Over the Road

It seems our current phone number is just a digit or two off from that of a local truck stop, given the number of calls we get for Travel America. Rather than finding the misdirected calls annoying, however, I find myself hit by a bit of wanderlust after each one. I wonder where the callers are coming from and where they are going. I wonder what they’re seeing on the road and what adventures they’re having, what music they’re enjoying in the car and who their traveling companions are. Sometimes I’m tempted to ask them these very questions.

Road trips have become a part of our very fiber in the last decade; the sound of semi trucks idling at rest stops has become a familiar, almost comforting sound to me because hearing semis means I’m on the road to somewhere I want to be. I’ve fallen madly in love with America as a result of all these road trips, too: landscapes both familiar and new have populated my memories with their topography and flora. There is a peace in the quiet isolation of a road trip, encapsulated in a car, free for the time being of the ties of home and work. Traveling in the American West is particularly peaceful; empty roads and arid lands induce a liberating sensation of being able to breathe easier.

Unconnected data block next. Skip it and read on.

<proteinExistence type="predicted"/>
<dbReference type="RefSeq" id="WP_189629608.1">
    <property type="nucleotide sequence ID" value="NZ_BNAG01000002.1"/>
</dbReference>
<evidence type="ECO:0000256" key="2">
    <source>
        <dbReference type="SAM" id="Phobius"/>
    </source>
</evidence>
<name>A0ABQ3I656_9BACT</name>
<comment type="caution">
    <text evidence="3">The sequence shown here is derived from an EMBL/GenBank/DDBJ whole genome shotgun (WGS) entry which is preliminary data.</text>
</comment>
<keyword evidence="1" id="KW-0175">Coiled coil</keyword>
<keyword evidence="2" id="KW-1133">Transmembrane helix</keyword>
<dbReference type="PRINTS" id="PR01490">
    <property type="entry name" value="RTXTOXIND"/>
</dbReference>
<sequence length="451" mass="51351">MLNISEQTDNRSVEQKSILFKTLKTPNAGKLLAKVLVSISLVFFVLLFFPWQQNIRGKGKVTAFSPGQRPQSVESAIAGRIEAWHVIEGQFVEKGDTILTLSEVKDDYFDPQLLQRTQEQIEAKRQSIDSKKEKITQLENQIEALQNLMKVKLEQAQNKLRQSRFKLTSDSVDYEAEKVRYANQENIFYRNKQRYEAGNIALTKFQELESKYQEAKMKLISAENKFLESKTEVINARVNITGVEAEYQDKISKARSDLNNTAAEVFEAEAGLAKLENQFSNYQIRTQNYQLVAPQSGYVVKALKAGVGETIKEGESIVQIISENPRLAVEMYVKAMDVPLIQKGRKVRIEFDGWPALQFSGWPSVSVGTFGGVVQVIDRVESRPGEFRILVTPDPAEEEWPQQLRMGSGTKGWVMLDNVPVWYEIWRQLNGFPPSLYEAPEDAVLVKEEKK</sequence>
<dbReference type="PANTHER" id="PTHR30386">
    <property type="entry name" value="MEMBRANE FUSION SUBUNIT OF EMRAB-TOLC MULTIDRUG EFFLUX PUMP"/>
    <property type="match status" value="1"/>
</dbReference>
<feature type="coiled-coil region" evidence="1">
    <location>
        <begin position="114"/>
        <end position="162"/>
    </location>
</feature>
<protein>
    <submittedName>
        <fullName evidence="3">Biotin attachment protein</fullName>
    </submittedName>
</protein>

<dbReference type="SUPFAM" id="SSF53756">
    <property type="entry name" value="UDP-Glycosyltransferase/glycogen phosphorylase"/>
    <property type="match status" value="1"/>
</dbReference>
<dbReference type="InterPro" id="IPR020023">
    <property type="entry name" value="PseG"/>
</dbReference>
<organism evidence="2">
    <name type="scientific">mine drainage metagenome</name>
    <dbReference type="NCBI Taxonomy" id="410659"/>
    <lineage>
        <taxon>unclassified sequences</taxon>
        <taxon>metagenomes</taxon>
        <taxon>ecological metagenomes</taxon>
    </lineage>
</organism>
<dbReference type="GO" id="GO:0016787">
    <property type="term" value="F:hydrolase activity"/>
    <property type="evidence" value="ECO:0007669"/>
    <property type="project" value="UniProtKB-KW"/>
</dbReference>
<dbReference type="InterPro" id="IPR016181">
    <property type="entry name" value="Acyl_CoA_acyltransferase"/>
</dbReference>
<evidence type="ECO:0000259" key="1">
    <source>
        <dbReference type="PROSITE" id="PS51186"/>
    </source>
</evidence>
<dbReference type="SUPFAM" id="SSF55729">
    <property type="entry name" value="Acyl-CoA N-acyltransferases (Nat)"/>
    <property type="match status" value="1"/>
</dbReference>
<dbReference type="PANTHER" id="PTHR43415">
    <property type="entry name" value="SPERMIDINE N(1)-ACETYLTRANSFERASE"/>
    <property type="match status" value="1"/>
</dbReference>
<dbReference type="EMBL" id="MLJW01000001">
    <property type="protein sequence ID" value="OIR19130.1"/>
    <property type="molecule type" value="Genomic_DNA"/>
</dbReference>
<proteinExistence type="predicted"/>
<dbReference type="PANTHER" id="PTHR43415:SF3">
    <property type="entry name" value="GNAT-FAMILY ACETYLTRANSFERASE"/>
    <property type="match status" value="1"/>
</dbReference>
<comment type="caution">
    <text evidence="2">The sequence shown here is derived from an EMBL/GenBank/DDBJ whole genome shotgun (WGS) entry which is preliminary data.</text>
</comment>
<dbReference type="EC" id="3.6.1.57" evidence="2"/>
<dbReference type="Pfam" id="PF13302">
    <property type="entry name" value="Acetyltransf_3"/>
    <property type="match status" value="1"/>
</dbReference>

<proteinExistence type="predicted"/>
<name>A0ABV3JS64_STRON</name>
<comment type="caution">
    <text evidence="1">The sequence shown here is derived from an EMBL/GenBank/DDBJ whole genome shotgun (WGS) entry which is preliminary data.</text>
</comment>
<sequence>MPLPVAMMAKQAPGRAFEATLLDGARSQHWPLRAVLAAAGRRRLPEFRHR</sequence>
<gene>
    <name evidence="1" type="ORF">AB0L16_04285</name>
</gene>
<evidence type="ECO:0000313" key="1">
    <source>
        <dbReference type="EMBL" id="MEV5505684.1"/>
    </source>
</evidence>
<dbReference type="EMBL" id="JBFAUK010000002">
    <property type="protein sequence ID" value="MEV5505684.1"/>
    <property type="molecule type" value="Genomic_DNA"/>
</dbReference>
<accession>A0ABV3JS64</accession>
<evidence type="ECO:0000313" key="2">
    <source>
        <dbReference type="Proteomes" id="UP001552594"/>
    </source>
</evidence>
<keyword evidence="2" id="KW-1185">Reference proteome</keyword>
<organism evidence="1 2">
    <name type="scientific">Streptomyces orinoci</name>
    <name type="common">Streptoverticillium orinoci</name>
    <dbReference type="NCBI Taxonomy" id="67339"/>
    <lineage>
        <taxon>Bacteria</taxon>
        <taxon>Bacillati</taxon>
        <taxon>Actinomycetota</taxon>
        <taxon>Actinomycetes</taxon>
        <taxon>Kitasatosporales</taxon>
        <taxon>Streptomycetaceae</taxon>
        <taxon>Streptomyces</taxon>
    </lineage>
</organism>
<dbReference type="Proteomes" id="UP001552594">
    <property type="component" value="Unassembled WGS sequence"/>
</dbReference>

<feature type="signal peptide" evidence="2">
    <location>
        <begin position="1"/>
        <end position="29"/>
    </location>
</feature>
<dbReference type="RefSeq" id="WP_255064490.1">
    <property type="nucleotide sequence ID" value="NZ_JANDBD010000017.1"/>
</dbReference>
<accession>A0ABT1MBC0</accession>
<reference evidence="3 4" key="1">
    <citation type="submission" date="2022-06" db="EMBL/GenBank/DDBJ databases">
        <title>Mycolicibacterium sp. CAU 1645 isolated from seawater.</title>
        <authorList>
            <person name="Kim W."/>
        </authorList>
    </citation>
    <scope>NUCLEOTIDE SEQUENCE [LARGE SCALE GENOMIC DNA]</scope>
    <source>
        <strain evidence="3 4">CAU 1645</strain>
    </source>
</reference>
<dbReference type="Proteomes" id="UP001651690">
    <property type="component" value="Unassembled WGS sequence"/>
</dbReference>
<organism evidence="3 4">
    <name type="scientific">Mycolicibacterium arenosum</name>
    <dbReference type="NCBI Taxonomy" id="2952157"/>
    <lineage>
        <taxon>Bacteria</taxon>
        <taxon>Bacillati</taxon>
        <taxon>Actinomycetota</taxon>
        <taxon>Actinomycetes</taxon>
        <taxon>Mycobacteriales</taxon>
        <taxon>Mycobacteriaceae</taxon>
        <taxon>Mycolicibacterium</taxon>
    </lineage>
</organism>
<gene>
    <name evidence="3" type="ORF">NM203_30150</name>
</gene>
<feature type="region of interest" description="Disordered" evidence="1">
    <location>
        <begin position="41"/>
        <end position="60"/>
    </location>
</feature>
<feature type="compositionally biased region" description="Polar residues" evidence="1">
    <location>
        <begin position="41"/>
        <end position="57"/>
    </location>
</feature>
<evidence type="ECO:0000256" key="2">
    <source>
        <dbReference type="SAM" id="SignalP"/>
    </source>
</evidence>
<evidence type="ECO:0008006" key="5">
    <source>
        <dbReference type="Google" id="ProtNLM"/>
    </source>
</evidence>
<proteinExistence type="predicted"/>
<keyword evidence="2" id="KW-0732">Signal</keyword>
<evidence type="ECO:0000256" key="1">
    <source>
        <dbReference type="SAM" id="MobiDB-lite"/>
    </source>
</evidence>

So, I’m thankful for these random calls from travelers trying to reach the truck stop. Their calls remind me of road trips past and help me remember that there are still more roads to explore. Even in the middle of the night, these wrong numbers are a wake-up call to remember the wider world beyond the place I currently call home.